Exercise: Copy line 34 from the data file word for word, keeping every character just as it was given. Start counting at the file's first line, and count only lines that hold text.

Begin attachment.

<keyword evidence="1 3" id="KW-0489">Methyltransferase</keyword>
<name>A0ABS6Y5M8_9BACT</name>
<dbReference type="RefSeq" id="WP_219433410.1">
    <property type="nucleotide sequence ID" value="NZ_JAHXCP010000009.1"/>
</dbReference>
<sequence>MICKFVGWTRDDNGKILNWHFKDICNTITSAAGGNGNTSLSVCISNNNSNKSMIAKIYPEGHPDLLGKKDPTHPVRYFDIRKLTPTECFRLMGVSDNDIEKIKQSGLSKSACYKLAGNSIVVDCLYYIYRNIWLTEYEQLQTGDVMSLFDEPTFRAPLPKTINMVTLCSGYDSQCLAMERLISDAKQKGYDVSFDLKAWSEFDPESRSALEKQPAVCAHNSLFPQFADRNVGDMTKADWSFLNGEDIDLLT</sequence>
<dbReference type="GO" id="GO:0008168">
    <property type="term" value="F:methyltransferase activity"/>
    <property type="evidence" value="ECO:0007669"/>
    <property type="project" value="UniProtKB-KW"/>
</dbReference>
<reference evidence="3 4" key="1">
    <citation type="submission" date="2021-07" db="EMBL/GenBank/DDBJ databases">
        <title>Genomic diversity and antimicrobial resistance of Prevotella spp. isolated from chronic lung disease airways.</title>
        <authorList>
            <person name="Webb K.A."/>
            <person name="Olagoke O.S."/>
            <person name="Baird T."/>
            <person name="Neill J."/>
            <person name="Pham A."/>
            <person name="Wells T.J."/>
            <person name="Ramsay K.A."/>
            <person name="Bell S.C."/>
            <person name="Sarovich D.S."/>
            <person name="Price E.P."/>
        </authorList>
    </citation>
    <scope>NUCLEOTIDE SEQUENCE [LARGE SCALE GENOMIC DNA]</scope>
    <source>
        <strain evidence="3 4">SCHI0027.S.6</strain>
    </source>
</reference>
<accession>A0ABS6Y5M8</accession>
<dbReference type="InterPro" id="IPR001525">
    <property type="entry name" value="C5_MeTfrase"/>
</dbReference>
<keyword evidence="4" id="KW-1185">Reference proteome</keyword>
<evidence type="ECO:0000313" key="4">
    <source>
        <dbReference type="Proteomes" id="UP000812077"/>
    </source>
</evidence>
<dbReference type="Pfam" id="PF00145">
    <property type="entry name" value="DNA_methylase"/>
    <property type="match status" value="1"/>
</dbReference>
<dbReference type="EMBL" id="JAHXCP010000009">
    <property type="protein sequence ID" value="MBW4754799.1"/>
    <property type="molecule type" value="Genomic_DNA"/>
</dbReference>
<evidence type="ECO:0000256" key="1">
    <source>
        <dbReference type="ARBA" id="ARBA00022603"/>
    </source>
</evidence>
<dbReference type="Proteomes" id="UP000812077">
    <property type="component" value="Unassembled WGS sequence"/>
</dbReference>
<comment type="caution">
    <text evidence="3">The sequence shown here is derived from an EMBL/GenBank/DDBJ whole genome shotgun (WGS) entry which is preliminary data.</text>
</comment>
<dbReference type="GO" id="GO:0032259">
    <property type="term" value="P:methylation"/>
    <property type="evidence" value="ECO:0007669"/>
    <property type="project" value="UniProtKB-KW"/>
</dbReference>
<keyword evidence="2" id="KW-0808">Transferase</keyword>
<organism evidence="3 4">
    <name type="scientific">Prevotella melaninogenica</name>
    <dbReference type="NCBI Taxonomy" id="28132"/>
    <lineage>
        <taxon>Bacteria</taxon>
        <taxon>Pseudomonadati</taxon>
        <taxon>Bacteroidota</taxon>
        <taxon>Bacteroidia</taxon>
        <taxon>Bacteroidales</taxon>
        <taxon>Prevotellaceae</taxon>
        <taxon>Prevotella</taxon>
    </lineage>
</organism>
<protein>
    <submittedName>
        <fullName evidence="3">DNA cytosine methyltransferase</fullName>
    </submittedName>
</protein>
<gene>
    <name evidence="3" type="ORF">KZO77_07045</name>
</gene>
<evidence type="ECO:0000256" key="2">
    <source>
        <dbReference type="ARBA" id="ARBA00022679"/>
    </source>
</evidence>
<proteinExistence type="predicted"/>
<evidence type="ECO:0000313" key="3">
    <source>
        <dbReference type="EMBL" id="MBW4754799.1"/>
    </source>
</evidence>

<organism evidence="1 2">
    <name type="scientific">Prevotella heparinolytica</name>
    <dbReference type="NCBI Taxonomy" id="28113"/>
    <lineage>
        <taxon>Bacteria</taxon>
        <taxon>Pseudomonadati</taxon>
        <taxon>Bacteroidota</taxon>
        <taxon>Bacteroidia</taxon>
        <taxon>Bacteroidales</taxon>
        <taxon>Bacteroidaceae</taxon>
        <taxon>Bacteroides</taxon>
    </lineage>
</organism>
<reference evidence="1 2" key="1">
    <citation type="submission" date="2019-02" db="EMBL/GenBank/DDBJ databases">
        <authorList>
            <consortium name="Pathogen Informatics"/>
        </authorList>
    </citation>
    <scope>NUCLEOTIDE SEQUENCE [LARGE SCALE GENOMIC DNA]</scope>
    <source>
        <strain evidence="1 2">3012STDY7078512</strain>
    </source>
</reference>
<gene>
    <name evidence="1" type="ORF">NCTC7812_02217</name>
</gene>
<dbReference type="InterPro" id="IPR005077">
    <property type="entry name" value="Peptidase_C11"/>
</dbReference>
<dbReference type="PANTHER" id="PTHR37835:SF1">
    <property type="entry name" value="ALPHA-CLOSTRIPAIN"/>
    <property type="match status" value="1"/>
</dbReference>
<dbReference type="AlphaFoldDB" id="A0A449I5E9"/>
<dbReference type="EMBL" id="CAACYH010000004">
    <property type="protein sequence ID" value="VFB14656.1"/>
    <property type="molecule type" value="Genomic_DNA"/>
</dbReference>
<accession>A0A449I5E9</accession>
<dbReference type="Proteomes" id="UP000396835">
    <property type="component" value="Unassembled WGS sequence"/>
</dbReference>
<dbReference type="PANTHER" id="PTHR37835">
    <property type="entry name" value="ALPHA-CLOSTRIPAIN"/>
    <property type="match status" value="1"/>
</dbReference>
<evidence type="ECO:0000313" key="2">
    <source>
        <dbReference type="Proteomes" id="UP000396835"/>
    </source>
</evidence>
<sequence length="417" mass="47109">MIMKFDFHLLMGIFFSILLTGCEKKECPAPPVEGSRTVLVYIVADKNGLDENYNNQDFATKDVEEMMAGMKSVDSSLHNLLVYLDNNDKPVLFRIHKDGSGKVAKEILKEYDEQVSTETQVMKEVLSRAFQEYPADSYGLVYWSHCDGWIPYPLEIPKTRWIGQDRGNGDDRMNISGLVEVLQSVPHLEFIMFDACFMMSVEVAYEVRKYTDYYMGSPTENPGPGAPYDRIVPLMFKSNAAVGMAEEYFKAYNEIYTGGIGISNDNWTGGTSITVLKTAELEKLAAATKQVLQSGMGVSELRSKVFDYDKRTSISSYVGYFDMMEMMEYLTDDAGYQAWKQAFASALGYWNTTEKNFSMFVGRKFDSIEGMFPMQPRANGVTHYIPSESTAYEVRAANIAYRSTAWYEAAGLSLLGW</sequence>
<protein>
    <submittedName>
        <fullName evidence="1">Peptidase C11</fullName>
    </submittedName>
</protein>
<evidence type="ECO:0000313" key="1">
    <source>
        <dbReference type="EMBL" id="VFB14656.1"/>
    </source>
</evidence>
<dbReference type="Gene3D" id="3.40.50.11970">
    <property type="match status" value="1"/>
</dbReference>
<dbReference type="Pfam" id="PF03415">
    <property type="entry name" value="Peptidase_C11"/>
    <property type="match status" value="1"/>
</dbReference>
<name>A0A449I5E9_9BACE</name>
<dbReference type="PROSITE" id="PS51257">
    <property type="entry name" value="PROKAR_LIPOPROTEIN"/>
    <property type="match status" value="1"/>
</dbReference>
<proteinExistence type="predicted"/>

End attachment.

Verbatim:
<dbReference type="InterPro" id="IPR001525">